Ian Greatbatch1 PhD, FRGS, FHEA, MEPS, FICPEM, Ian Allen2 & David G Williams3 MSc, MLitt, DipHEP, PGCE, MEPS3
1School of the Environment, Geography and Geosciences, University of Portsmouth, UK.
2CERN, Esplanade des Particules 1, 1211 Geneva 23, Switzerland.
3Edge Hill Business School Edge Hill University, UK.
The SARS-CoV-2 novel human coronavirus, also known globally as COVID-19 and HCoV-19, emerged in late 2019 in Wuhan, China, and is now is causing a global pandemic. At time of writing this pandemic has resulted in 4,170,424 confirmed cases, and, 287,399 deaths (World Health Organisation, 2020b). Despite the risk of contagion, especially from body products as a result of injury, Technical Rescue activities cannot be ceased.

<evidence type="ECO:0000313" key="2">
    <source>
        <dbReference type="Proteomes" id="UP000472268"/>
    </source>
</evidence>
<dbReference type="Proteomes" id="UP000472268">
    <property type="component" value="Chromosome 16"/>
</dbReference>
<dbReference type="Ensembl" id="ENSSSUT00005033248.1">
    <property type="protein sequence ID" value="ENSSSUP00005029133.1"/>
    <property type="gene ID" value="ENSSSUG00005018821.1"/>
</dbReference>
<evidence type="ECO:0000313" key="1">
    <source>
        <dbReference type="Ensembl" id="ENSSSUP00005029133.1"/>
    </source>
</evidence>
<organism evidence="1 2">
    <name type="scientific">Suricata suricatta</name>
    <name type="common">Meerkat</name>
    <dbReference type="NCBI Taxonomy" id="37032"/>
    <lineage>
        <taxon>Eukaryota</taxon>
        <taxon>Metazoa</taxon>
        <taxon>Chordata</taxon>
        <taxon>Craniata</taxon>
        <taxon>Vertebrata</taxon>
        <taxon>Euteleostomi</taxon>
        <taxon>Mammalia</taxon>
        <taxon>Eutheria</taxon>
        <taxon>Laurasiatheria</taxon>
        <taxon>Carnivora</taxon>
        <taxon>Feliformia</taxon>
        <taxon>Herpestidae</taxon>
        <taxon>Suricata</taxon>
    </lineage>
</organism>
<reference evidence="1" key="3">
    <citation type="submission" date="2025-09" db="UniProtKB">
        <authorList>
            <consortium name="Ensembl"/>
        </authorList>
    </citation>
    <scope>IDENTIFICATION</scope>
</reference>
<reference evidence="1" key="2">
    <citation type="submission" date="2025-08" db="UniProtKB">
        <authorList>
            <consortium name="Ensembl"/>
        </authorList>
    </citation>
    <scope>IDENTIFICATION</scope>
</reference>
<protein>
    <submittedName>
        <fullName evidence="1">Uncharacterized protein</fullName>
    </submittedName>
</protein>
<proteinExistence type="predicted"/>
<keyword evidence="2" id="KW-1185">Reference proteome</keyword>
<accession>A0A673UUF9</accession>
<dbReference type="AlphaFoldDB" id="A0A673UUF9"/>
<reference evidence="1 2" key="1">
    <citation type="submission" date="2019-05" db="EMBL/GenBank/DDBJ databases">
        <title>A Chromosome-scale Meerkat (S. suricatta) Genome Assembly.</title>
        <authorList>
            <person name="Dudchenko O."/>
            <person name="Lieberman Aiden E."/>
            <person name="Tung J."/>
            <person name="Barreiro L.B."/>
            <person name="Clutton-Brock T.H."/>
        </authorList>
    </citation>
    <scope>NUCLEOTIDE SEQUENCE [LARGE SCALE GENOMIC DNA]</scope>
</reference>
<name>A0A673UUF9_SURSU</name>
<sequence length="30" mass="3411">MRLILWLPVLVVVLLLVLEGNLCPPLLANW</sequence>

We have incorporated the existing literature on both anti-viral decontamination in general, the known persistence of SARS-CoV-2 on various surfaces and the construction and usage of rescue equipment to consider if effective and safe protocols for the preparation and decontamination of Technical Rescue equipment are available. The importance of continuing Technical Rescue activities, and therefore the importance of determining effective cleaning protocols is discussed, and future work on the impacts of decontamination agents on Technical Rescue equipment is called for.
KEY WORDS: COVID-19, Technical Rescue, Decontamination